Grooveshark, in case you hadn’t heard of it before, is a music streaming service much like Last.fm and Spotify that is free to desktop listeners but charges mobile users a $3 monthly fee (or $30 for the whole year) for unrestricted access to its five-million strong library. Spotify charges users £9.99 per month so by comparison, it’s a pretty good deal.
Although music streaming services in general tend to occupy a very grey area, Grooveshark has managed to navigate its way through multiple lawsuits over the years by striking licensing deals with labels such as EMI and Merlin. Along the way it has gradually spread its wings to all the major mobile platforms, including Android, BlackBerry, Symbian and the Palm webOS. All of them that is but the most important of the lot: Apple’s iPhone.
After a year-long battle, it finally managed to get approved this month. But even before Grooveshark staff could recover from the celebratory hangover, its app has been pulled from the App Store.
It turns out that Universal Music Group UK, which has an ongoing legal spat with Grooveshark, did not take to the approval too kindly.
But why is it that Apple felt the need to pull the app, even though rival platforms have been offering it for some time now? And then continue to offer it without any legal repercussions?
It could be that Apple’s policy conflicts with Grooveshark’s pending lawsuit. But then again, it would not have approved the app in the first place if that were true.
Another possibility is that Apple has a major deal with Universal for its own iTunes service and does not want to upset the label. However, once again why would Apple approve the app at all if that were the case?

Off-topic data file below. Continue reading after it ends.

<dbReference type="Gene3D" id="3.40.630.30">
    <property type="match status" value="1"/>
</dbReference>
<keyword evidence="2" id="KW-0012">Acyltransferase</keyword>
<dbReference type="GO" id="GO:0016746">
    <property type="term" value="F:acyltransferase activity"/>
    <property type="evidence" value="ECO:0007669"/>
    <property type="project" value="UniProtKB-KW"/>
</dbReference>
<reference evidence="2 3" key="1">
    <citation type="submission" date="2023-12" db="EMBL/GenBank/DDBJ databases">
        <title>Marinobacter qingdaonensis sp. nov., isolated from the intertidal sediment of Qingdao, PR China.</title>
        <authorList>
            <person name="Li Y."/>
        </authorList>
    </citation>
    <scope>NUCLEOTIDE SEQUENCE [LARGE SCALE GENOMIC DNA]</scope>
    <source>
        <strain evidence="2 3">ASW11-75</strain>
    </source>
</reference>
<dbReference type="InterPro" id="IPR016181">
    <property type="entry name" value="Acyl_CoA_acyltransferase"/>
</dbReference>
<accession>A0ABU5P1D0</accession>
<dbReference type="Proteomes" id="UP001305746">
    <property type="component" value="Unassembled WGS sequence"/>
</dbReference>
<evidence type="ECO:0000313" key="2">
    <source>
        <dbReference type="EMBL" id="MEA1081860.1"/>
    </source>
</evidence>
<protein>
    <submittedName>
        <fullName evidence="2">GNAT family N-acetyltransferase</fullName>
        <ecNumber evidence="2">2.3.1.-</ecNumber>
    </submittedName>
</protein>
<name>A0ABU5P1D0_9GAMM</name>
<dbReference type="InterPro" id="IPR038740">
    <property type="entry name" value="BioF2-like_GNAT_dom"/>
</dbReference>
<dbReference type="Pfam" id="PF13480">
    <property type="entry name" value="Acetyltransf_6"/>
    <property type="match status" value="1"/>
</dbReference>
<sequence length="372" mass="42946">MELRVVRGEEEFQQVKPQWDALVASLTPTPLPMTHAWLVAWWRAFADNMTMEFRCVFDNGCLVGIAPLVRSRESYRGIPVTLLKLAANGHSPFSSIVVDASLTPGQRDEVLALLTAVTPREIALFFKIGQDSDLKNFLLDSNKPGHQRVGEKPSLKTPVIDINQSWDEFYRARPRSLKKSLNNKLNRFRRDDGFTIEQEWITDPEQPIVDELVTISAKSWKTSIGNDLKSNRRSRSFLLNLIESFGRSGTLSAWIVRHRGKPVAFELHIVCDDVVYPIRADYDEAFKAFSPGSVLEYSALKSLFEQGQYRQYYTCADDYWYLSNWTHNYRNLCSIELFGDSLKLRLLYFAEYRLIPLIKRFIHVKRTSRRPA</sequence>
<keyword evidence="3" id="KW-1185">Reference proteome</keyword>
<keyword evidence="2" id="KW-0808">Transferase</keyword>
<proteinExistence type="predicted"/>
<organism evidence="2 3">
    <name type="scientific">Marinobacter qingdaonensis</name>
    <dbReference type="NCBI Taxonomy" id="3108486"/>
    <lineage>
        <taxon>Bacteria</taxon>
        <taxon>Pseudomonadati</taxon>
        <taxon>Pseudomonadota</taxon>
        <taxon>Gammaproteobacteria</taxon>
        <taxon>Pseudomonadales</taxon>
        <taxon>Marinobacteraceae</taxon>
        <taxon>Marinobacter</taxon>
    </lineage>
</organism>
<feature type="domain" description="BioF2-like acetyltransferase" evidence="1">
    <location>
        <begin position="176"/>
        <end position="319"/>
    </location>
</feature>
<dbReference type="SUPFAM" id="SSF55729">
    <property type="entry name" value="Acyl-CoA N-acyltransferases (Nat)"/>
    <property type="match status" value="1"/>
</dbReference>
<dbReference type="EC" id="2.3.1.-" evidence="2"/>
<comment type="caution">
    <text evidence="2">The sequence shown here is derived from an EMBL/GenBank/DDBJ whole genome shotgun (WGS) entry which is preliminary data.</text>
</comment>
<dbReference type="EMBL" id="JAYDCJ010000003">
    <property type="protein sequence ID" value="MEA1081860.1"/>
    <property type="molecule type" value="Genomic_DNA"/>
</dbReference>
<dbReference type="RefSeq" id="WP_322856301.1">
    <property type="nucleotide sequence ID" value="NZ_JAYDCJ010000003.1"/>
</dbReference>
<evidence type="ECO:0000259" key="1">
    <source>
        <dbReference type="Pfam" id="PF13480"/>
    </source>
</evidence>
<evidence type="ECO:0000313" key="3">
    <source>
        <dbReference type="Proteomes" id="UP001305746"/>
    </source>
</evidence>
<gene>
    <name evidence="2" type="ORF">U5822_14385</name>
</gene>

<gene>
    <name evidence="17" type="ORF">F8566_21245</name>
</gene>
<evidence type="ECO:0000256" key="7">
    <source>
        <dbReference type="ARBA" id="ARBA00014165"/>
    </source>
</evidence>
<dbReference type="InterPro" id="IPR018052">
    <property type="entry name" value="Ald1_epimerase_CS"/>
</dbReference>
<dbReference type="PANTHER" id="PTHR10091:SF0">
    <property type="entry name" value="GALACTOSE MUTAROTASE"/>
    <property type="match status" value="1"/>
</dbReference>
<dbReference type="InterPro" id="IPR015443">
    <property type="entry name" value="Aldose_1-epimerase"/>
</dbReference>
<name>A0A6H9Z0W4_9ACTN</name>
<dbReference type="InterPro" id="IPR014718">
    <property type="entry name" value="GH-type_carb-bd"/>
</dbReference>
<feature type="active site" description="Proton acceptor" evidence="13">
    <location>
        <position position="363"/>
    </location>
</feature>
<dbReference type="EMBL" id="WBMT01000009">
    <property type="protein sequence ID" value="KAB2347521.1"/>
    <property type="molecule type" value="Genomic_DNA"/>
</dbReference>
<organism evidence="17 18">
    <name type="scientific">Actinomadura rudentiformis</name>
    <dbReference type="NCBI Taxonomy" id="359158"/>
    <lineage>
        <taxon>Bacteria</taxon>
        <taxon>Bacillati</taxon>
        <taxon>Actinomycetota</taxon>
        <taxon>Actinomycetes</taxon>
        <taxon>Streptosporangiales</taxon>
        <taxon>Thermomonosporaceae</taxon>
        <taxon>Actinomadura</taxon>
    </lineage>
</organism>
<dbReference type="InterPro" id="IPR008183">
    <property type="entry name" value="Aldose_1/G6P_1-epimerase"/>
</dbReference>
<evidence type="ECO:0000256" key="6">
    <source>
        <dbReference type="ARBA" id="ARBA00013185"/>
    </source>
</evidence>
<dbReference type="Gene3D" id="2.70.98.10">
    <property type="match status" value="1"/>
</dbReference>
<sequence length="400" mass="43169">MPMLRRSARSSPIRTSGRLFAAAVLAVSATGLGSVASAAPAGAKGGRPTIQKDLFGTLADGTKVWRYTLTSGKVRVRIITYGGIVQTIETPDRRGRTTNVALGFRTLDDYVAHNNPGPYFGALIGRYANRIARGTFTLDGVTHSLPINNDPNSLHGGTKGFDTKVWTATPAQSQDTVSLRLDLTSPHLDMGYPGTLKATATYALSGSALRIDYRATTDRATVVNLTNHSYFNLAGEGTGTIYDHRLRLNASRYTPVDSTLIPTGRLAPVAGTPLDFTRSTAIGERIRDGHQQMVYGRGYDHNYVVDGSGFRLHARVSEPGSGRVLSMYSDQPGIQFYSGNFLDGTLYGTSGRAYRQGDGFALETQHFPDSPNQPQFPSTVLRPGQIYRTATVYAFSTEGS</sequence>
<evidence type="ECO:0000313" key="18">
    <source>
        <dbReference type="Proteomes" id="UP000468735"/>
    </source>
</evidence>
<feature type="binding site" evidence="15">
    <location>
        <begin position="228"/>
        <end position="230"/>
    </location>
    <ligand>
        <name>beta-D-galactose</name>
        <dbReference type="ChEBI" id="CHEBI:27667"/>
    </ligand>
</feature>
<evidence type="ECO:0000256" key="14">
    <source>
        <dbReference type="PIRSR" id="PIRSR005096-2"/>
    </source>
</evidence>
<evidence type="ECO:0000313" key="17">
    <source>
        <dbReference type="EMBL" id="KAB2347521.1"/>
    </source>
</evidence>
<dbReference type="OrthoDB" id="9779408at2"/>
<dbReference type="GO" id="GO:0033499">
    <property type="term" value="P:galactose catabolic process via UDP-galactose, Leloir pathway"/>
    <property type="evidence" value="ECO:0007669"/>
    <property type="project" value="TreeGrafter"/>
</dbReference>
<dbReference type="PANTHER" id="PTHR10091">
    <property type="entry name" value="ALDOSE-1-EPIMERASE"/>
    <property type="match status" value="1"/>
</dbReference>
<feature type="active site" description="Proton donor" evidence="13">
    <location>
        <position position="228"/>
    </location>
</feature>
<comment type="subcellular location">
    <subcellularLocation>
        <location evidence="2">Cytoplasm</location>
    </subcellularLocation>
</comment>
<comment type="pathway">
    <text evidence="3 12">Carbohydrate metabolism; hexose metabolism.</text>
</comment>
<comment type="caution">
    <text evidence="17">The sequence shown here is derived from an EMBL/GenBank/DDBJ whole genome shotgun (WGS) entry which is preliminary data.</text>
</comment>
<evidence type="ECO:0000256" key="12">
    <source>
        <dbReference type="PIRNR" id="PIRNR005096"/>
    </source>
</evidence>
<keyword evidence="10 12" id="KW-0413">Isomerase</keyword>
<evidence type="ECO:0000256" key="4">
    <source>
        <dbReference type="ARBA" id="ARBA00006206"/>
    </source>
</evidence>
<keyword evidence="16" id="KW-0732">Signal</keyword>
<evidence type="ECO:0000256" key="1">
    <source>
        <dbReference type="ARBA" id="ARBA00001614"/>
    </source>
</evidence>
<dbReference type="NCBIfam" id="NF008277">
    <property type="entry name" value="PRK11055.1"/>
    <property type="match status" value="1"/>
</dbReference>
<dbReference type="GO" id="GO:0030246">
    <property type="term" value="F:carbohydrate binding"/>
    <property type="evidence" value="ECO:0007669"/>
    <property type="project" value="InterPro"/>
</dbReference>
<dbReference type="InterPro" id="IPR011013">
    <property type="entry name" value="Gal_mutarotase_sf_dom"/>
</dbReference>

Did it think it could get away with it without causing a fuss? Or did it deliberately approve the app knowing exactly what would happen and thus have an excuse to reject this pesky app once and for all?
OK, perhaps that seems a little far-fetched but knowing Apple’s patchy history with approval policies and censorship, it’s not entirely out the realm of possibility.
Some observers believe that the reason Apple doesn’t want Grooveshark around is because of the threat it poses to iTunes. Then again Spotify, a similar service, and arguably more popular, is available on iTunes right now. So the question is, is Apple being a hypocrite or does it have a genuinely good reason that’s unknown to us to heed to Universal’s complaint?
Grooveshark maintains that it is "our policy to honor all takedown requests that comply with the requirements of the Digital Millennium Copyright Act (DMCA) and other applicable intellectual property laws”.
It has an artist/label program "to ensure that any owner of content will be compensated fairly for each time their content is played."
It’s a bit difficult to put a finger on Apple’s role in all this. Brushing aside the conspiracy nut in me, I have to give Apple the benefit of the doubt and say it is probably within its rights to remove the app as long as it’s in breach of copyrighted material.
So the decision rests with Grooveshark to do what it takes to settle the lawsuit with Universal quickly, and if necessary, remove all Universal music from its service until it does so.
It’s not all gloomy for Grooveshark fans though. The app still works for those lucky few that managed to download it before the axe fell.
So as Grooveshark pointed out in its blog: “if you’ve already downloaded the app, keep enjoying it.”